• The main type of incident for which British nationals require consular assistance in Yemen is for replacing lost or stolen passports.

  • We strongly recommend that you obtain comprehensive travel and medical insurance before travelling.  You should check any exclusions, and that your policy covers you for the activities you want to undertake.  Please see: Travel Insurance.


SAFETY AND SECURITY

Crime
Incidents of violent crime against foreigners are rare, but the easy availability of weapons makes it a possibility.  You should exercise caution at all times.
Some tribes are heavily armed and have a tradition of kidnapping foreigners to publicise their grievances or to further their case in disputes with the government. Such kidnappings have occurred in the capital Sana’a as well as in the governorates of al-Jawf, Abyan, Sa'dah, Dhamar, ‘Amran, Ma’rib and Shabwah.  The last incident took place near Habban in the governorate of Shabwah on 10 September 2006, when four French nationals were kidnapped.  All four were released unharmed.We advise extreme caution when travelling outside urban areas.  You should not travel outside cities at night.  We strongly recommend that travel outside the major cities is only undertaken with an organised group accompanied by a military escort.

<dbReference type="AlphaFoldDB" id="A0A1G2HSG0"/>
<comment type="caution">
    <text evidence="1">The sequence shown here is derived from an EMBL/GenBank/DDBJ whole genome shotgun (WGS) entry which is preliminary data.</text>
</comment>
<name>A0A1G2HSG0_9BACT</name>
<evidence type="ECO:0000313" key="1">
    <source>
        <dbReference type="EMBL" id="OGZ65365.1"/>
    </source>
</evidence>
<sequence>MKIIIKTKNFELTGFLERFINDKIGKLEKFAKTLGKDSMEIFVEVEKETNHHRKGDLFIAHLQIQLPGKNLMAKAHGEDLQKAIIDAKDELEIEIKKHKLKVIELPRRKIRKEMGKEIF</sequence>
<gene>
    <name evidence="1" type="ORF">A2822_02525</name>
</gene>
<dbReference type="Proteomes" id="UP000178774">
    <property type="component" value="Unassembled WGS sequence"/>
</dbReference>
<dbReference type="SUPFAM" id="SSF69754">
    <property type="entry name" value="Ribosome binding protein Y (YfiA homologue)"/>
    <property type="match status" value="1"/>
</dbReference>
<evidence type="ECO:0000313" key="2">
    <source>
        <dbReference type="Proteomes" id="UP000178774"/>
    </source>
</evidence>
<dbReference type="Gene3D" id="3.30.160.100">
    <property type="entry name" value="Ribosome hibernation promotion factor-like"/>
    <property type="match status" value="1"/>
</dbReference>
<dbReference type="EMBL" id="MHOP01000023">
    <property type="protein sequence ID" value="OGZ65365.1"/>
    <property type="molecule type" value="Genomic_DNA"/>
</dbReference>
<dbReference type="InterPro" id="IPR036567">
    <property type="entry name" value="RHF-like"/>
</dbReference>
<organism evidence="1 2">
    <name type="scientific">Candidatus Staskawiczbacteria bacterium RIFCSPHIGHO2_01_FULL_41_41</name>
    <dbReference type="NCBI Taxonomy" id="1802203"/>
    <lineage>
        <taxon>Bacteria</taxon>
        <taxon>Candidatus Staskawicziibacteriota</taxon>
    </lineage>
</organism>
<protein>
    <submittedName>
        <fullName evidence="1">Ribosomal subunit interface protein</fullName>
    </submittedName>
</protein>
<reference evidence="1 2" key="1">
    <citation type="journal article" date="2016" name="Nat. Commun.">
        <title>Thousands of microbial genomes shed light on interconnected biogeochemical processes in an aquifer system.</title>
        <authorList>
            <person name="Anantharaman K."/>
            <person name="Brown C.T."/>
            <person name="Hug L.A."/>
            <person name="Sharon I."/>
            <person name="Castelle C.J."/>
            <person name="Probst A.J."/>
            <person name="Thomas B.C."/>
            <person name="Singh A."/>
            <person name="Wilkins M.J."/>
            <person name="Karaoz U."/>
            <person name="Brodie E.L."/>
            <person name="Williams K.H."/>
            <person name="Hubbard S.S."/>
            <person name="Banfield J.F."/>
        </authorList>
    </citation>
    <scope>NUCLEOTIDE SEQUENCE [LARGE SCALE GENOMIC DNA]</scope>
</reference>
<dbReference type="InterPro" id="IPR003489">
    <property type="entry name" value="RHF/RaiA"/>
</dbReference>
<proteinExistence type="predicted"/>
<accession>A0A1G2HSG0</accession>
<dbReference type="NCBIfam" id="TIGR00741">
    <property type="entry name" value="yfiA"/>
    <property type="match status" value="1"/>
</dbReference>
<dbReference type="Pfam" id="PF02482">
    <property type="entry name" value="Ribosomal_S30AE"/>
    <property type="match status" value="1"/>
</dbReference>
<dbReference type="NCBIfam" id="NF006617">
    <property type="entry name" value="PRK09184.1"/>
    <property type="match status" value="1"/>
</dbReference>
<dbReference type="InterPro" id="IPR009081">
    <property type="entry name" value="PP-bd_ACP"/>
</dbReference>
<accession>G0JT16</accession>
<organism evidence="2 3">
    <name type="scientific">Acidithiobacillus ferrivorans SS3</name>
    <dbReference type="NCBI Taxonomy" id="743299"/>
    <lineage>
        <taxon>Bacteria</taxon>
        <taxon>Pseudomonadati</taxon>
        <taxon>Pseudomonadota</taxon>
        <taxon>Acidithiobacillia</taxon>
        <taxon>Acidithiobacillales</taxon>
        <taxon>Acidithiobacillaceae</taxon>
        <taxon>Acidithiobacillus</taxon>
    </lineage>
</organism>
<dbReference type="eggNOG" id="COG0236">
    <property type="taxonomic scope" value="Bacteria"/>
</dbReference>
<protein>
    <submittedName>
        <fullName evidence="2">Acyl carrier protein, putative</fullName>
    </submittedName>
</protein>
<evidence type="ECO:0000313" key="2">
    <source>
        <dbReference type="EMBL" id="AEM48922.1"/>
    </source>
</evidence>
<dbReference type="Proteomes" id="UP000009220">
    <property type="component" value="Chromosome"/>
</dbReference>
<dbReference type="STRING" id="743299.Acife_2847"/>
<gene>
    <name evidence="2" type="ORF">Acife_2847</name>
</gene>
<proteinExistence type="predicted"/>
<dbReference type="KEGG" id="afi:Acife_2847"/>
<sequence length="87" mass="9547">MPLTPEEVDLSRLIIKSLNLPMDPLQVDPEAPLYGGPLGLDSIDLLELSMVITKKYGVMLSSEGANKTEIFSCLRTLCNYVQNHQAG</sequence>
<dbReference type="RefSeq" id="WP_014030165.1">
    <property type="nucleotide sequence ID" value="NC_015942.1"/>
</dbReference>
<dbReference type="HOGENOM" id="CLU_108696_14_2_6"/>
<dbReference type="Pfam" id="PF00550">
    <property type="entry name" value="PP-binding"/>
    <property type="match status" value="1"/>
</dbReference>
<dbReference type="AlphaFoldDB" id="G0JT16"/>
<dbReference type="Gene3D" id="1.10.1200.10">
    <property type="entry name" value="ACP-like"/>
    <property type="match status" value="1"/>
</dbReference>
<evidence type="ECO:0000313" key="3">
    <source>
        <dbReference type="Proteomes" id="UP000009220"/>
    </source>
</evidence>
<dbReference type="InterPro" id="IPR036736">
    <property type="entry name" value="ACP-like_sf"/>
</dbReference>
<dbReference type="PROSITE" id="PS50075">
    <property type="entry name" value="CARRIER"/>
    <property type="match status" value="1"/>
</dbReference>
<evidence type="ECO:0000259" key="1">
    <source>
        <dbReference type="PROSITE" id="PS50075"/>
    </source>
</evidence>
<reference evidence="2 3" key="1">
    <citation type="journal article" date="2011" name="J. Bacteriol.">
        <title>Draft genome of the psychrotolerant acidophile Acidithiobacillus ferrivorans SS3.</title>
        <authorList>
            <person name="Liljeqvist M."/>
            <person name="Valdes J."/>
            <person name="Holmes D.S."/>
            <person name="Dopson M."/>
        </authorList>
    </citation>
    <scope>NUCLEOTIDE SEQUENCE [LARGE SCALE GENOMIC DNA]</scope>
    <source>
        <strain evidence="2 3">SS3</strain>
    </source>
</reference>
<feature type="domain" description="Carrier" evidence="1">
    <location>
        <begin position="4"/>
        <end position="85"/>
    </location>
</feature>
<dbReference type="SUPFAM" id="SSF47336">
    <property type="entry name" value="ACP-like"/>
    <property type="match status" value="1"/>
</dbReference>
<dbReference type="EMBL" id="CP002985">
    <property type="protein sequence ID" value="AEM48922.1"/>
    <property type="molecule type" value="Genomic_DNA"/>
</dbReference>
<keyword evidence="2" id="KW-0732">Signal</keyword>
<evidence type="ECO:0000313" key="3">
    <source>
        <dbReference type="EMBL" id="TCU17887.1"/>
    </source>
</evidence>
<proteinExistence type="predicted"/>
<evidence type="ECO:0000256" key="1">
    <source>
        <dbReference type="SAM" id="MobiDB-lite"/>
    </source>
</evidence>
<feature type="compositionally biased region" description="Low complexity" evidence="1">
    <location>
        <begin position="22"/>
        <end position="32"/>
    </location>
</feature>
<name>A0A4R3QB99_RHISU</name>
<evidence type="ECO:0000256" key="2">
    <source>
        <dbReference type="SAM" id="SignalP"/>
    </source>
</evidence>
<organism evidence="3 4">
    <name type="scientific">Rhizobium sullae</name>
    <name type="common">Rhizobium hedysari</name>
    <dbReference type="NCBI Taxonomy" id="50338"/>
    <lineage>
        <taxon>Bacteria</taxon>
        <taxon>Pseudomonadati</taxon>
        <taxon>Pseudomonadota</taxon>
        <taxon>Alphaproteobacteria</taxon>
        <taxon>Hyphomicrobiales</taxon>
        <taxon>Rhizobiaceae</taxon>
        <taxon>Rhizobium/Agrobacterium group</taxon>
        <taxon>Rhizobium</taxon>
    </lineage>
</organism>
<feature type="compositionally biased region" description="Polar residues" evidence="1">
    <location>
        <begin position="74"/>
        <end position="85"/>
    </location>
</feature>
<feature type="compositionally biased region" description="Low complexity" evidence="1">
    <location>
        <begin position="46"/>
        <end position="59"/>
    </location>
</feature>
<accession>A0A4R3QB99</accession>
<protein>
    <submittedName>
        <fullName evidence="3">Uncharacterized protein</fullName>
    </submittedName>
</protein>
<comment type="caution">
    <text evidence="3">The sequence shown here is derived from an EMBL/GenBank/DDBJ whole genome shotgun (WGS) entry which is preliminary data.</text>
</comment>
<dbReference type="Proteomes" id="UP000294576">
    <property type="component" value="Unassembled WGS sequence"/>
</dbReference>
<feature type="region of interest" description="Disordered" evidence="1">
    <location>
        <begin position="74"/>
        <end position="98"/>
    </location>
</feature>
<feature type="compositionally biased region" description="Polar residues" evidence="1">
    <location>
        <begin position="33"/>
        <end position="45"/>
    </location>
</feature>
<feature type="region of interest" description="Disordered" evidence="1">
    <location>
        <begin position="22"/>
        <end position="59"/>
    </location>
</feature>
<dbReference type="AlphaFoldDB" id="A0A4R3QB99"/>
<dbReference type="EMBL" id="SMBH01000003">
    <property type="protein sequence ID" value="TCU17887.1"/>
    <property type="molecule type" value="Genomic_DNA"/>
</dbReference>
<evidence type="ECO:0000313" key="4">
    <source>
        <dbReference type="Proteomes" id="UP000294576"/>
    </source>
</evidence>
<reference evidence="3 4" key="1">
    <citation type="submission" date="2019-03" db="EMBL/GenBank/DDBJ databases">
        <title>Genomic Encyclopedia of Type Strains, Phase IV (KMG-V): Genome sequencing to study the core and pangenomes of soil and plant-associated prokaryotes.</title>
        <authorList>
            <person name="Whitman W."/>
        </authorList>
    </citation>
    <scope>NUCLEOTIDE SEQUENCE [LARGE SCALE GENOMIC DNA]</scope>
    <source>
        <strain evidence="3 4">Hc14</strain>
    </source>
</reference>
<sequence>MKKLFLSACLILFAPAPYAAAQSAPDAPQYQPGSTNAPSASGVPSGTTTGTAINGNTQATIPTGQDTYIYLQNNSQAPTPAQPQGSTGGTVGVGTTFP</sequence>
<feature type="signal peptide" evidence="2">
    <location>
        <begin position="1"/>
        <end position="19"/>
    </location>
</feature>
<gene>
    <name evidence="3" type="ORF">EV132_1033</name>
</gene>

Political Situation

Yemen Country Profile.

We advise against all but essential travel to the governorate of Sa'dah in northern Yemen.  In June 2004, there was an armed uprising in northern Yemen, in and around the town of Sa’dah and north towards the border with Saudi Arabia.  The fighting involved extremists against the armed forces.  Government forces have gained control of the area but the area around Sa’dah remains tense, with an outbreak of fighting in April 2005.
You should follow news reports and be alert to local and regional developments, which might trigger public disturbances.  You should take sensible precautions for your personal safety and avoid public gatherings and demonstrations.  During Presidential elections in September 2006, nearly 60 people were killed and 250 injured at a stampede at an election rally in the governorate of Ibb; stampedes also occurred at rallies in Ta’iz, Lahij and Abyan.